A Doom Box is a special container that helps people keep track of their things. It's beneficial for people with ADHD who have trouble staying organized. You put things you don't want to lose or forget about, like your keys or school supplies, in the Doom Box, so you know where they are when you need them.Does ADHD get worse with age? ›
In general, ADHD doesn't get worse with age. Some adults may also outgrow their symptoms.Why do people with ADHD have bad spending habits? ›
Spontaneous spending — and financial headaches — are common among people with ADHD, who struggle with impulsive behaviors, poor planning skills, and other executive dysfunctions inherent to the condition. Impulse buying also produces that quick rush of dopamine, which ADHD brains constantly crave.What is the wolf biter syndrome? ›
Dermatophagia or “wolf-biting”5 is another obsessive-compulsive disorder (OCD)-related disorder and is defined as the compulsion to bite one's own skin. Since many patients do not eat/ingest their skin but simply bite or gnaw on it, researchers have recommended using the term dermatodaxia instead of dermatophagia.Do people with ADHD like being touched? ›
Many people with ADHD experience a physical hypersensitivity to a variety of things, including touch. Being hypersensitive may mean that stimulation of their genitals might be uncomfortable or even painful in someone with ADHD. This sensitivity may also extend to other senses as well.
What is an example of stimming with ADHD? ›
Stimming can take many different forms: visual: staring off into space, drawing, spinning things like pens or coins. verbal/auditory: repeating sounds, excessive giggling, constantly clearing throat. tactile: rubbing fingers, chewing/biting nails, chewing the inside of cheeks.Why do people with ADHD eat fast? ›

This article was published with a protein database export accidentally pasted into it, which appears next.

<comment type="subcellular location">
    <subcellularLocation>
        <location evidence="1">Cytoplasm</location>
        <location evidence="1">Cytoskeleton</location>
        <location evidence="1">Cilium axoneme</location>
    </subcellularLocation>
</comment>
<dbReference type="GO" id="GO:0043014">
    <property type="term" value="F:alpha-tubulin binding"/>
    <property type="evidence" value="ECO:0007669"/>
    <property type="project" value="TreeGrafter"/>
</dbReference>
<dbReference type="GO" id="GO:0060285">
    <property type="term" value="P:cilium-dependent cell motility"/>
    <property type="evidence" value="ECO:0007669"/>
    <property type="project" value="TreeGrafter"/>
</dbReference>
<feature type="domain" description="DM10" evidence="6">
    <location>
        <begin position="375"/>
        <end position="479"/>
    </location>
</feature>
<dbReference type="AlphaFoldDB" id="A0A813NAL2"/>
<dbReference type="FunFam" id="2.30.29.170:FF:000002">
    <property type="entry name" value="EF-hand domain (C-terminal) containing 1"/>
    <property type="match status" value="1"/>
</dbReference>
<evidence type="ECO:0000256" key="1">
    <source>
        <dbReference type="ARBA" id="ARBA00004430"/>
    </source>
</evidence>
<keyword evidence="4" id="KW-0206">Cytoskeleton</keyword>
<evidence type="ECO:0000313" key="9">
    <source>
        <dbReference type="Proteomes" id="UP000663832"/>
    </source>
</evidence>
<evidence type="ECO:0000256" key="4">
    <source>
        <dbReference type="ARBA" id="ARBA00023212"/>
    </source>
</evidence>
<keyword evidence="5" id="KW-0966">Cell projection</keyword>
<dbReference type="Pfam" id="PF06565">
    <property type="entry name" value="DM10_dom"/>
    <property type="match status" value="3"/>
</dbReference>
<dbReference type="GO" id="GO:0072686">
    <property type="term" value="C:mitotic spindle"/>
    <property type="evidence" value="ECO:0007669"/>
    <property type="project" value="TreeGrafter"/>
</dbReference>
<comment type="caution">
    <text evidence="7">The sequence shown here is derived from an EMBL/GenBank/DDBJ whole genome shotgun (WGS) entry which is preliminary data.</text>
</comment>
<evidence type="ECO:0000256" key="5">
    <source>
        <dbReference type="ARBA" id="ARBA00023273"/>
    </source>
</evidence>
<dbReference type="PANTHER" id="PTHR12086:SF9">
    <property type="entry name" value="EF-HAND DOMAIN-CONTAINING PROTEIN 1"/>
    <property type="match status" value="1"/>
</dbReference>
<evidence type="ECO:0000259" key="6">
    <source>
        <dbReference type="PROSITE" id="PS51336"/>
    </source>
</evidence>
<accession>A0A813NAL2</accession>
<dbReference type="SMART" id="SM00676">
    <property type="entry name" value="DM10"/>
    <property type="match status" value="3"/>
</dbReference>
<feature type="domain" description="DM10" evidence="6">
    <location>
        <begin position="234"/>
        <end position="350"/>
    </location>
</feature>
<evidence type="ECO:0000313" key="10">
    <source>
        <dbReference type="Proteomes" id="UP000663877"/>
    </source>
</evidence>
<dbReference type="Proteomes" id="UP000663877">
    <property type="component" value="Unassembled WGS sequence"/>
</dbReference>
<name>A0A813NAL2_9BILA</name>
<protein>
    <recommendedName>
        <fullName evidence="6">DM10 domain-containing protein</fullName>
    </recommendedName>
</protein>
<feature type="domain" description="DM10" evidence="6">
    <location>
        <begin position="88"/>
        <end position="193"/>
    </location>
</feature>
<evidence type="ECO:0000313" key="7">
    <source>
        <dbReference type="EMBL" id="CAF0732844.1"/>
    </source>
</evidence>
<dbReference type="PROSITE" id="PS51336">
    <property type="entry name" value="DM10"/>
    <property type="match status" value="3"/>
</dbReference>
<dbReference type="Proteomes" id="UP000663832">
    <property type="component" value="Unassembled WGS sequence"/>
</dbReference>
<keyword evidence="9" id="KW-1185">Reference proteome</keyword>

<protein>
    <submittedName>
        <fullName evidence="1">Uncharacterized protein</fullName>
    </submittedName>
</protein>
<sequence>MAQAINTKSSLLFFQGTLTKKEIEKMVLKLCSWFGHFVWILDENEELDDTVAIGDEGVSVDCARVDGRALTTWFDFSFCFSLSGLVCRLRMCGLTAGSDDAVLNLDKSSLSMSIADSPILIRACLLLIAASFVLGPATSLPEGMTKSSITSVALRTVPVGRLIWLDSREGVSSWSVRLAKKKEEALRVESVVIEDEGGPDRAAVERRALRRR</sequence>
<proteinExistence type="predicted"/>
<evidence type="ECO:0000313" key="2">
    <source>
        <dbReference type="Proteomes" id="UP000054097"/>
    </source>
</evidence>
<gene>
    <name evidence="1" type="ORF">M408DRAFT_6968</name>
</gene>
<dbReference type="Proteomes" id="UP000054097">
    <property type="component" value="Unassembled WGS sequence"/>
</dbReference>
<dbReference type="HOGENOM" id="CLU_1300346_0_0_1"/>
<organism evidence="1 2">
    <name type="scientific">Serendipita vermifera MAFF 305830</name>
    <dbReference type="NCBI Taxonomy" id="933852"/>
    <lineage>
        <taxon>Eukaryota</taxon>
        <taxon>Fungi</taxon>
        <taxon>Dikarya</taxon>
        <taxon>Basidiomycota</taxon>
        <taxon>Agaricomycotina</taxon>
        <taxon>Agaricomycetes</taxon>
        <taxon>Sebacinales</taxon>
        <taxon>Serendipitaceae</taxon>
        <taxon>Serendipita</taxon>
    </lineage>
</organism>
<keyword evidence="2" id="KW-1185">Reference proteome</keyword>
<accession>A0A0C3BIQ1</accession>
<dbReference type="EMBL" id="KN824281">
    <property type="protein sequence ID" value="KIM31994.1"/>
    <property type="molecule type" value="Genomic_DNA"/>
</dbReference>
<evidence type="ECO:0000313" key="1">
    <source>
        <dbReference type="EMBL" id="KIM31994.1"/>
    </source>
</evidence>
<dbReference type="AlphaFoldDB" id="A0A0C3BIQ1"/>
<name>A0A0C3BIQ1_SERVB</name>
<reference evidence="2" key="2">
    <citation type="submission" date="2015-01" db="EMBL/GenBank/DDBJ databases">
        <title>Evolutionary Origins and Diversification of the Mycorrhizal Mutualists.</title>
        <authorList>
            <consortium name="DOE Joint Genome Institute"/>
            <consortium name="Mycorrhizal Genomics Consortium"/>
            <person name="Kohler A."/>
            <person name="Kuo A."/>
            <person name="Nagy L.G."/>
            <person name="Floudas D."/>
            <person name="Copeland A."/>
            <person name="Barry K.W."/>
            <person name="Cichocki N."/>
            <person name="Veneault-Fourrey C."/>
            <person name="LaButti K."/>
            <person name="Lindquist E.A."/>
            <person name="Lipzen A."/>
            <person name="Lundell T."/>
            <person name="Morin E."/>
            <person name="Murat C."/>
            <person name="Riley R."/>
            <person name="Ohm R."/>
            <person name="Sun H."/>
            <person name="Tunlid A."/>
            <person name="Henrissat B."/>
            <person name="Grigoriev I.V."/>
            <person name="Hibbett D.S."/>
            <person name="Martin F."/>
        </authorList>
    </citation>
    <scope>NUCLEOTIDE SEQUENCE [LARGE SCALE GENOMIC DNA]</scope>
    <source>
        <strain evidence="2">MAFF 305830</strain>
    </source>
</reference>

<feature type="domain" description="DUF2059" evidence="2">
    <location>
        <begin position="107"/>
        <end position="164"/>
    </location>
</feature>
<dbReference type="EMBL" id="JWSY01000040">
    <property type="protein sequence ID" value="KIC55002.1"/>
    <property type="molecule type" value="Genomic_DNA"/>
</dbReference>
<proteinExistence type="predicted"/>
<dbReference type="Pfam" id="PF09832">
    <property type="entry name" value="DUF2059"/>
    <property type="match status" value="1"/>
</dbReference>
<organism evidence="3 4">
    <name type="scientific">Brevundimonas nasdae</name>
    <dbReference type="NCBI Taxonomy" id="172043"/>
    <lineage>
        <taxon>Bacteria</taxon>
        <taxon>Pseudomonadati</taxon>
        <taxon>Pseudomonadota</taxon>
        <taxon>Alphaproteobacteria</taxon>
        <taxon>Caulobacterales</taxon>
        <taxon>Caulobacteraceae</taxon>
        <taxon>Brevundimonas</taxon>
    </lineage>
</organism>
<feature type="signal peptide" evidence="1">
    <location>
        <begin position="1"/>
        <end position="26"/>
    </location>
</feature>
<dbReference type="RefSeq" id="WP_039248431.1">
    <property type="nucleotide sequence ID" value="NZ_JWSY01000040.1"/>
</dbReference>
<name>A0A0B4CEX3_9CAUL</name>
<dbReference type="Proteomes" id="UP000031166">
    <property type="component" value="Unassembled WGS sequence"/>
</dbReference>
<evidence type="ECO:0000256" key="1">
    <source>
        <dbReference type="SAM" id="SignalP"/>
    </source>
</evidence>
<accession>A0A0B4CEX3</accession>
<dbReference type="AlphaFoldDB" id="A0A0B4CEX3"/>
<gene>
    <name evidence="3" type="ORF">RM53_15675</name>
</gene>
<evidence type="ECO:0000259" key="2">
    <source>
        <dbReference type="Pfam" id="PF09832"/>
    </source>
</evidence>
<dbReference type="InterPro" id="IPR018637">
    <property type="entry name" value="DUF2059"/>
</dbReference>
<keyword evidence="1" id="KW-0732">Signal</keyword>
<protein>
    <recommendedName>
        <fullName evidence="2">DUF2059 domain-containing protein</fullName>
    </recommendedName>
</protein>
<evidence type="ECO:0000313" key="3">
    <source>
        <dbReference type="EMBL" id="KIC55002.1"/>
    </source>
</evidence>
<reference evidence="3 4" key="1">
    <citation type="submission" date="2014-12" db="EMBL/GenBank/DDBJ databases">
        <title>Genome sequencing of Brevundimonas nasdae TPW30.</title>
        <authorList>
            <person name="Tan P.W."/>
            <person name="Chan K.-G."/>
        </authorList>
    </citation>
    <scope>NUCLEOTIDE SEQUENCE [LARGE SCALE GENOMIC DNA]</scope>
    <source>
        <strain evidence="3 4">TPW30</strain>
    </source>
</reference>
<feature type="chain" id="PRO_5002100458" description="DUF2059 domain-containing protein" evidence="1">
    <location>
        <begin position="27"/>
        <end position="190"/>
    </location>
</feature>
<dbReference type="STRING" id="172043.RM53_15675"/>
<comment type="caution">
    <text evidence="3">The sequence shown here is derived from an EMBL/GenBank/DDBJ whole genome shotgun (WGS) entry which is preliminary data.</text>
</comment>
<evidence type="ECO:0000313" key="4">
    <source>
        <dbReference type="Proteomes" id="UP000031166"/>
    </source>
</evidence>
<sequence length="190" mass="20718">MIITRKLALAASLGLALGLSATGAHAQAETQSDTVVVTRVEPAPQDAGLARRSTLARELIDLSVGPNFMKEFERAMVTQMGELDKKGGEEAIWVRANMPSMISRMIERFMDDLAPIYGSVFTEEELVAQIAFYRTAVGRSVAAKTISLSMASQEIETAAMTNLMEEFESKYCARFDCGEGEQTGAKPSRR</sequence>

Experts believe that people with ADHD may overeat to satisfy their brain's need for stimulation. Also, problems with executive function can make self-control and self-regulation difficult. Inattention can also be a factor. People with ADHD may not be as aware of or focused on their eating habits.Do ADHD people snack a lot? ›
Experts believe people with ADHD may tend to overeat in an attempt to satisfy their brain's higher need for stimulation.How do I stop oral stimming? ›
- cleaning oral stimming toys.
- chewing gum.
- keep chewy or crunchy snacks on hand.
- use straws in drinks.
- drink thick drinks, including milkshakes or smoothies.
- heavy work, such as push-ups or carrying groceries.
- whole body movement.
- breathing exercises.
Exposure of the developing brain to anaesthetics may disrupt the structure and function of neural circuits downstream from the prefrontal cortex, resulting in ADHD (Table 1).Is there a link between fluoride and ADHD? ›
A study in 2015 looked at data from two states that put fluoride in its drinking water. Researchers found that the areas with the most fluoride also had the highest number of kids with ADHD. But that doesn't mean the fluoride necessarily caused ADHD. There may be other factors that weren't studied.How do you treat a child with ADHD in the dentist? ›
Schedule appointments in the morning or at a time of day when child is least fatigued, most attentive, and best able to remain seated in dental chair. Give short, clear instructions directly to child. Give only one instruction at a time. Use Tell-Show-Do approach when introducing new procedures.Does ADHD have ADA limitations? ›
“If a person has ADHD but it doesn't substantially limit any major life activity, then they're not going to be qualified under the ADA for any help,” she says. If you do qualify, it could mean that if you can't get work done because of noise, you might be able to ask for a private office with a door.